STLtoday - Neighborhoods - News: Charlie Daniels is coming to Hillsboro, and he's looking for a show to steal.
The poet laureate of southern rock and his band mates are co-headlining this year's Jefferson County Fair with 70s rock giants Kansas, the band famous for its existentialist lament 'Dust in the Wind' and the anthemic rocker 'Carry on My Wayward Son.'
Daniels promises a familiar set of tunes played a little differently each night.
'I'm in a constant competition with myself to play it better tonight than I did last night and better tomorrow night than I did tonight,' he said. 'And I've never played it perfect yet. It's just striving for perfection because you'll never play it as good as you want to and there's so much room for improvisation in our band.'
Though Daniels plays more than 100 dates yearly, he recently found time for a series of morale-boosting concerts for troops stationed in Iraq. Daniels, who had the chance to relax in one of Saddam Hussein's old thrones and pose for photographs, said the experience was a rewarding one.
'The troops were great, their morale is good and we are winning that war," he said. "We had a great time, it was a very satisfying audience to play to with a bunch of folks who are brothers and sisters and mothers and fathers that are thousands of miles away from their families. A little bit of support and knowing that somebody cares means an awful lot to them."
Daniels' musical career spans decades and multiple genres. His most recent effort, the gospel-tinged bluegrass CD "Songs from the Longleaf Pines," is somewhat of a departure for the country rocker who spent the 70s jamming with Lynyrd Skynyrd and Bob Dylan, an era Daniels recalls fondly.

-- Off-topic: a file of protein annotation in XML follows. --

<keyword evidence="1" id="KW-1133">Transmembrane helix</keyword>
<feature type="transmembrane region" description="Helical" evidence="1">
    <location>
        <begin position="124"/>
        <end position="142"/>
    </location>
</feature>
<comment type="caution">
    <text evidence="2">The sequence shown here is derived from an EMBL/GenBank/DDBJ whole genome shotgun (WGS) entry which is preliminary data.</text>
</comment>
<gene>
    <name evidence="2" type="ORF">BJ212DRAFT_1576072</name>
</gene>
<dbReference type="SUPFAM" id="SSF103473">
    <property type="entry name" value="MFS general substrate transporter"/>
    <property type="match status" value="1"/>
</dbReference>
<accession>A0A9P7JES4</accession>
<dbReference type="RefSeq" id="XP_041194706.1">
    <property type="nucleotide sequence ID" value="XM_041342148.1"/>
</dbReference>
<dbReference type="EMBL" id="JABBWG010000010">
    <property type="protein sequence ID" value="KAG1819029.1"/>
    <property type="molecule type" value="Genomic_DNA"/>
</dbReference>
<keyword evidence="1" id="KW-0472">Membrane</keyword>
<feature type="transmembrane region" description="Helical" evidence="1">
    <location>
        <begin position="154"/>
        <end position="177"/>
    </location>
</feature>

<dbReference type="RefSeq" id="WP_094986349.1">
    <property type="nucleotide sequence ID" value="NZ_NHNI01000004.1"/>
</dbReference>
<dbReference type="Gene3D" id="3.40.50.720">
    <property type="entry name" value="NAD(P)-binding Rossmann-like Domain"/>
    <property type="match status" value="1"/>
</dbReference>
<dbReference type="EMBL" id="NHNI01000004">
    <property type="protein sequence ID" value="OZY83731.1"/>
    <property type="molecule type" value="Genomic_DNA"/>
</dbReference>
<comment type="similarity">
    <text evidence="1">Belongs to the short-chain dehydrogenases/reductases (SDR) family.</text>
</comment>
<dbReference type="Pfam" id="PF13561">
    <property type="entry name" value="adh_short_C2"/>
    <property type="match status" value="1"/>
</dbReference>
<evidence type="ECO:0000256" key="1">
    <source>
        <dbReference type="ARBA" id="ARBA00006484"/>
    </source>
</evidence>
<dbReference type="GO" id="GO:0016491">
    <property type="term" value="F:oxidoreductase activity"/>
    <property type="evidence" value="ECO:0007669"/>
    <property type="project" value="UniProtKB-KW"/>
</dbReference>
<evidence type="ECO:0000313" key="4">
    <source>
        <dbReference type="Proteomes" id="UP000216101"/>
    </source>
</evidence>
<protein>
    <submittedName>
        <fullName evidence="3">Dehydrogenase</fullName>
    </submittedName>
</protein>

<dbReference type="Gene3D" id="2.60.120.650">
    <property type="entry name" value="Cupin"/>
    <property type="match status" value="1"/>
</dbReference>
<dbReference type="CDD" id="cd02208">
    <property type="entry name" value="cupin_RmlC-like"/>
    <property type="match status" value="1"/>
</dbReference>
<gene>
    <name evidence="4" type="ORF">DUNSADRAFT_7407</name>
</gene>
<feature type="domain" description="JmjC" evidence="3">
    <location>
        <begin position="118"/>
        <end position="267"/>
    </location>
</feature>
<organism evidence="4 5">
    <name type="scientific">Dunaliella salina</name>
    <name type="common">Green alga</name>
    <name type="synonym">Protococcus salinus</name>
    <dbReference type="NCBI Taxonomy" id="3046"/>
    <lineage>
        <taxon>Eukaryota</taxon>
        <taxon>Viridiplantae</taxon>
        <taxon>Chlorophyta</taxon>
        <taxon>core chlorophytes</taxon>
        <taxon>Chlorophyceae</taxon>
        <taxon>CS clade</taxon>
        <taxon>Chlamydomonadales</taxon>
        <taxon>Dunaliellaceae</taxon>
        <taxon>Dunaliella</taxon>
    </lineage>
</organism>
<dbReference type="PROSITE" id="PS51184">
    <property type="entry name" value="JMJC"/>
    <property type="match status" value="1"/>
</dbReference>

"It was a lot of fun and we all had a great time together," he said. "We all started about the same time. Of course with Dylan, I only played in the studio with him but that was very much of a learning experience that I'll always cherish."
These days a Charlie Daniels Band audience is a multi-generational affair. The 70s diehards still come out in full force to enjoy classic hits like "The Devil Went Down to Georgia" and "Long-Haired Country Boy," but they often have new spectators in tow.
"It's a bit of both," he said. "We're in our third generation of fans. The folks that brought their children to see us, now their children are bringing their children to see us.
"We've got a section in our fan club called The Century Club. When you see 100 shows we give you a belt buckle. You'd be amazed at how many people have collected that buckle and have seen us 100 times."
Daniels, who says he's played "every town of any size in the Union," promises fairgoers a fun – and family friendly – experience.
"We do a good family show with the emphasis on the family," he said. "We want you to bring your kids. We won't do anything to embarrass you in front of your children. We do a good show. I don't want to sound like I'm bragging, because I'm really not, but I've devoted my life to doing this. It's a family show and a good hard driving show. I think people will have a good time."
The Charlie Daniels Band takes the main stage at the Jefferson County Fair at 9 p.m. Saturday. Co-headliner Kansas plays the main stage at 9 p.m. Friday.